Brazil’s Rousseff Grounds Fighter Choice Until Economy Takes Off
By Dialogo December 13, 2012
Brazil’s President Dilma Rousseff tied the decision on a fighter jet in a deal worth billions of dollars to the country’s economy picking up.
“We have pushed back the choice… and this will take some time depending on how long it takes the Brazilian economy to recover,” Rousseff said at a joint press conference with her French counterpart Francois Hollande.
Brazil is looking to buy 36 multi-purpose jets to modernize its air force in a contract valued at between $4 billion and $7 billion.
The Rafale fighter, built by French firm Dassault Aviation, is up against the US aviation giant Boeing’s F/A-18 Super Hornet and Swedish manufacturer Saab’s Gripen.
Brazil, which boasts the world’s sixth-largest economy, began considering buying a new fighter model several years ago, but Rousseff said the government had postponed making a decision in the face of a sharp economic slowdown.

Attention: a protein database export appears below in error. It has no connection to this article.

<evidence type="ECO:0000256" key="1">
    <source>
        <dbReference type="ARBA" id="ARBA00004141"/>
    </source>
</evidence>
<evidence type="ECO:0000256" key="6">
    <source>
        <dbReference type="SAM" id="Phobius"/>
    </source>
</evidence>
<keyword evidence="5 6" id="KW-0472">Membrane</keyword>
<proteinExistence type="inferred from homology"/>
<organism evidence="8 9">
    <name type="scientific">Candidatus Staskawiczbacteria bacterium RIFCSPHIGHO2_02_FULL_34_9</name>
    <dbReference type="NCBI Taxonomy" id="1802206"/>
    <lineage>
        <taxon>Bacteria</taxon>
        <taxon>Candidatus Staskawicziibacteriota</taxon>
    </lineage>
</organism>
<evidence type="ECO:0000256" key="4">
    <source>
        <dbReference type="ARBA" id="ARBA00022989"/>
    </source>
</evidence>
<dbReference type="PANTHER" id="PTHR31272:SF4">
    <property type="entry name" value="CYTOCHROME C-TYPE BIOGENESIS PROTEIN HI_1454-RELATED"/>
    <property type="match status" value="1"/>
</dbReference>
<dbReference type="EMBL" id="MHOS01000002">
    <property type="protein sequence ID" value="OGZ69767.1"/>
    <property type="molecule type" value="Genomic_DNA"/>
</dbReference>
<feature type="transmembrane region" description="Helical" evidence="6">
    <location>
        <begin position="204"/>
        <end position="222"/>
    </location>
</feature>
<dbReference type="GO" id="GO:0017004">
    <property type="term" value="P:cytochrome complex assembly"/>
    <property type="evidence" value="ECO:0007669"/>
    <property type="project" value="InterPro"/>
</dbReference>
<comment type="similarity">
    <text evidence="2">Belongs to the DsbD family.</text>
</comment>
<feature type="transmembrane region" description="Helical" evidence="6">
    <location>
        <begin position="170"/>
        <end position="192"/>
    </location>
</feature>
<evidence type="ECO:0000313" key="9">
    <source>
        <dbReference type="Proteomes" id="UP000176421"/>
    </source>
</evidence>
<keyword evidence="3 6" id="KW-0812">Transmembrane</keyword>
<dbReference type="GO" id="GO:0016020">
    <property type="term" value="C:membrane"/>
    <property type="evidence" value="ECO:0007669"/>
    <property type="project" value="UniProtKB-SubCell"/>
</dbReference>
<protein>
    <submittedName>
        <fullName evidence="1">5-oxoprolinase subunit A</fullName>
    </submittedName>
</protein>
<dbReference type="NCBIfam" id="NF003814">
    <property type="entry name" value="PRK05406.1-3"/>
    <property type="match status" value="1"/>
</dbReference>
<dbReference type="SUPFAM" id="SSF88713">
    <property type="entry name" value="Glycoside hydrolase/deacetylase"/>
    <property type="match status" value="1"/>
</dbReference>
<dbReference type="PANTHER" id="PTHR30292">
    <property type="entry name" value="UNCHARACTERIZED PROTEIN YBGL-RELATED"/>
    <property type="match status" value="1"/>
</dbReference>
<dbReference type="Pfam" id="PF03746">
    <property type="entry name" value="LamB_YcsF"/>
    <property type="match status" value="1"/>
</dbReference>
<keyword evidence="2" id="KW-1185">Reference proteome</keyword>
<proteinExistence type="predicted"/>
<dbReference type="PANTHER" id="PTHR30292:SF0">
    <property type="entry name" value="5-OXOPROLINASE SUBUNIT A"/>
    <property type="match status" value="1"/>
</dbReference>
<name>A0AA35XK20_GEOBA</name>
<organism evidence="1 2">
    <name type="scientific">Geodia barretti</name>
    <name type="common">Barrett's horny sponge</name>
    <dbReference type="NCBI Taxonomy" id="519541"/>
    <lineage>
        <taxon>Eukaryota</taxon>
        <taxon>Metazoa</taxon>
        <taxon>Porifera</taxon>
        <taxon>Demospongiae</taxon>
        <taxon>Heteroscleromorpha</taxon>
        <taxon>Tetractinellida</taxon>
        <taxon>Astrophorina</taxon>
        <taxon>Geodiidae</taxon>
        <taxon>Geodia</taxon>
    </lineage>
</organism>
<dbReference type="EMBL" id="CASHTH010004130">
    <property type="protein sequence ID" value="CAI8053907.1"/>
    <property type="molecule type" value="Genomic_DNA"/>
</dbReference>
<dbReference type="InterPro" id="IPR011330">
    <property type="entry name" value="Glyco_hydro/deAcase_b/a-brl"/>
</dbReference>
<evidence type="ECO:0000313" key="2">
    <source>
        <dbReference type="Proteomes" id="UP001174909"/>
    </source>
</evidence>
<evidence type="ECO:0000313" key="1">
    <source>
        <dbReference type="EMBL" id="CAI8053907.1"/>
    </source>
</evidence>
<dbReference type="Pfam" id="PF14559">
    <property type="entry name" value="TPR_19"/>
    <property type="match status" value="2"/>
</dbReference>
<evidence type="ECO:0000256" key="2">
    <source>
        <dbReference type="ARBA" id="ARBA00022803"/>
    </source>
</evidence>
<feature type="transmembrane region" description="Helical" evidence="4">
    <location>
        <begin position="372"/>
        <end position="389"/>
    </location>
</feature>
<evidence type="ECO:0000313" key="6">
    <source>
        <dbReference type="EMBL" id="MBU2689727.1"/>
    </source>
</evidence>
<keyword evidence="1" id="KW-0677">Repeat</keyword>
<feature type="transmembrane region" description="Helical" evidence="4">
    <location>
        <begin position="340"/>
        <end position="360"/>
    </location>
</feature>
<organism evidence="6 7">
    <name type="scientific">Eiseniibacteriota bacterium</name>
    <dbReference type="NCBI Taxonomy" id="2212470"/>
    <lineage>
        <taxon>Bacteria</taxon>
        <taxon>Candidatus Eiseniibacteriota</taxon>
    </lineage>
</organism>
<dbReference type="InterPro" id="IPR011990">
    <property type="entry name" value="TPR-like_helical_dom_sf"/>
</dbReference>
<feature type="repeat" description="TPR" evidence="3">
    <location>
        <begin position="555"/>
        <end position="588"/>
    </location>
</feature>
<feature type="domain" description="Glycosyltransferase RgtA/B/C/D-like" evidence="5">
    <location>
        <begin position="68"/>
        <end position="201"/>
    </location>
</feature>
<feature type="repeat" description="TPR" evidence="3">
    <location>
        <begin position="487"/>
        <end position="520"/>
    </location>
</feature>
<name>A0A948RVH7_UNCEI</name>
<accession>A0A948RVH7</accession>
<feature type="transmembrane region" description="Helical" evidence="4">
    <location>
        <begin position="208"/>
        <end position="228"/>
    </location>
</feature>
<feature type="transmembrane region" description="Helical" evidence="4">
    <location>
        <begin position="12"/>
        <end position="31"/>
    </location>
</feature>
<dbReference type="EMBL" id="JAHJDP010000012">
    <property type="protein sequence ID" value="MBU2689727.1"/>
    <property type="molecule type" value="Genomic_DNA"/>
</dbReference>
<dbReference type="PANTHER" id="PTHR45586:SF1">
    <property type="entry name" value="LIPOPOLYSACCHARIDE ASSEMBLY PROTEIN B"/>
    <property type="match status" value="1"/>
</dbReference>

The Brazilian economy rose 2.7 percent last year, sharply down from a sizzling 7.5 percent in 2010.
“We are waiting for growth at a higher rate that will permit us to make this project a priority again,” said Rousseff.
She said there were signs that growth was picking up “but we still have to be careful about extraordinary expenditures.”
The early favorite was the Rafale, but Brasília finds it too expensive and has been pressing for a better price. Paris has offered full technology transfers in its bid to win the contract.
Boeing’s F/A-18 Super Hornet is cheaper, but Brazilian officials are wary of Washington’s possible use of technology restrictions.